On Monday, Barack Obama met Winnipeg citizens.
He said that he had great doubts about the future of the United States and the country's ability to withstand the crisis.
"If we had a crisis today, I'm concerned that we, at least in the United States, may not be in the habit of trying to figure things out in a common sense, practical way," Obama said on Monday night.
After his speech, Obama was answering questions for about an hour. It was the first stop of his Canadian speaking tour "A Conversation with President Barack Obama."
Barack Obama was wearing a chic navy suit without a tie. He went on stage to the big applause, he was greeted like a rock star.
"It's a great day to be in Winnipeg," Obama said triumphantly.
The slide show showed a lot of photos from the life of Obama, starting from his childhood and ending with his presidency. He also stated that he was not an American and he was born in Honolulu.
"People are all the same. Wherever you go, people have common hopes, common dreams, similar aspirations and struggles," Obama said. "Colour, ethnicity, nationality — they really are constructs. They scratch the surface, they don't mean much."
Obama made a great emphasis on the fact that he hopes for the youth very much and his goal is to meet as many young people as possible and to communicate with them during his tour.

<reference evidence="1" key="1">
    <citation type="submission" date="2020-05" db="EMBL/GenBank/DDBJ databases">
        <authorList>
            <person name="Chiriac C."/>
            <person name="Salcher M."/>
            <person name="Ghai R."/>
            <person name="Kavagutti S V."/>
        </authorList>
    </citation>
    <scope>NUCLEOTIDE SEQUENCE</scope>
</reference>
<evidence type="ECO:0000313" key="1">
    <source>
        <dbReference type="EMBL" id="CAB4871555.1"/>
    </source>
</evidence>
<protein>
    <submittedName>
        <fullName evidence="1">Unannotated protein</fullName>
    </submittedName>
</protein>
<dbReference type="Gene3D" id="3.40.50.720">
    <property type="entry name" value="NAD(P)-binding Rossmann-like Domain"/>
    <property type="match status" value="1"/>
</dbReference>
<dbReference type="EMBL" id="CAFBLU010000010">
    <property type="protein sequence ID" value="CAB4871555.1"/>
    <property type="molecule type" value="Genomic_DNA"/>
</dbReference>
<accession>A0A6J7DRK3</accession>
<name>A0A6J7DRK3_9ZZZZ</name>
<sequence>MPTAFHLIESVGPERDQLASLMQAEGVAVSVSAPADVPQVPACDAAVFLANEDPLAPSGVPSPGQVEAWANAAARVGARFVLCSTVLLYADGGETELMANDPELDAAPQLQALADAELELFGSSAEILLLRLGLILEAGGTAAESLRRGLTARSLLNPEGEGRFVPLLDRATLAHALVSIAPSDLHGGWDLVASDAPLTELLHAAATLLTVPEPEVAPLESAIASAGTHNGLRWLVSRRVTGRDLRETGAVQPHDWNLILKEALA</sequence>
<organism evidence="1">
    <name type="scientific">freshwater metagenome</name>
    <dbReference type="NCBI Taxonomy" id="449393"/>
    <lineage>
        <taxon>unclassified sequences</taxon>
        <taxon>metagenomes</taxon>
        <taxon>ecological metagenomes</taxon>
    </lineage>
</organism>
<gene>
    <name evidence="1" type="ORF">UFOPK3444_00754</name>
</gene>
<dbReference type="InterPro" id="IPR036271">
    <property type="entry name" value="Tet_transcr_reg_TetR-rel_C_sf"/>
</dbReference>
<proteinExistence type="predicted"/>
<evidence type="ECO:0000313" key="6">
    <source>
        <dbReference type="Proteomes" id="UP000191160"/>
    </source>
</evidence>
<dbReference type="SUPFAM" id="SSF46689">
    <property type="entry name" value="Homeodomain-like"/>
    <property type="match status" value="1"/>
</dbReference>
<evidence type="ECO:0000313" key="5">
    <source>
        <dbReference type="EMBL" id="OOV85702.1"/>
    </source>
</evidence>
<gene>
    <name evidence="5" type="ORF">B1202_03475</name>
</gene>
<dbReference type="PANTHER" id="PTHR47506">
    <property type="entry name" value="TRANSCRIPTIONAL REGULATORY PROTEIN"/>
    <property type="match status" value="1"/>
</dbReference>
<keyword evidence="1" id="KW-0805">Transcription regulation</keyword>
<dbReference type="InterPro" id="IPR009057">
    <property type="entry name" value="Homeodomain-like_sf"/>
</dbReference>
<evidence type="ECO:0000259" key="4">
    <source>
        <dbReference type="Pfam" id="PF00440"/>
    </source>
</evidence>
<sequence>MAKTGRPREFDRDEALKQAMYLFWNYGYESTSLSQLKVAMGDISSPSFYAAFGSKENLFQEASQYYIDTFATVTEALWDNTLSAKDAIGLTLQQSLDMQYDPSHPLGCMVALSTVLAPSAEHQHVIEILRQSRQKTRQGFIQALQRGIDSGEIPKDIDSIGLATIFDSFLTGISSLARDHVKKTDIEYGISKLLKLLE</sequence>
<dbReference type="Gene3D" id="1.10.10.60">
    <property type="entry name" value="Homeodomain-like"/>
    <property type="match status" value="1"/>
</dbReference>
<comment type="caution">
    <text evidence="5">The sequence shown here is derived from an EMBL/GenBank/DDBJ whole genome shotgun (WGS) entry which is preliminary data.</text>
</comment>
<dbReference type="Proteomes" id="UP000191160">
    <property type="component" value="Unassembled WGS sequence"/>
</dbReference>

"Younger people are trying to get away from the baggage that us older folks hoist on them, and that makes me feel optimistic," he said. "If citizens insist on better politics, if citizens insist on integrity, if citizens insist on facts and if citizens participate, that's how change happens."
Obama had the loudest applause for the evening when he said that women should take part in decision-making. When being asked about his relationship with Trudeau, Barack replied that he considered him an example of a proud progressive tradition.
His speech was held in a relaxed atmosphere, sometimes diluted with jokes and laughter.
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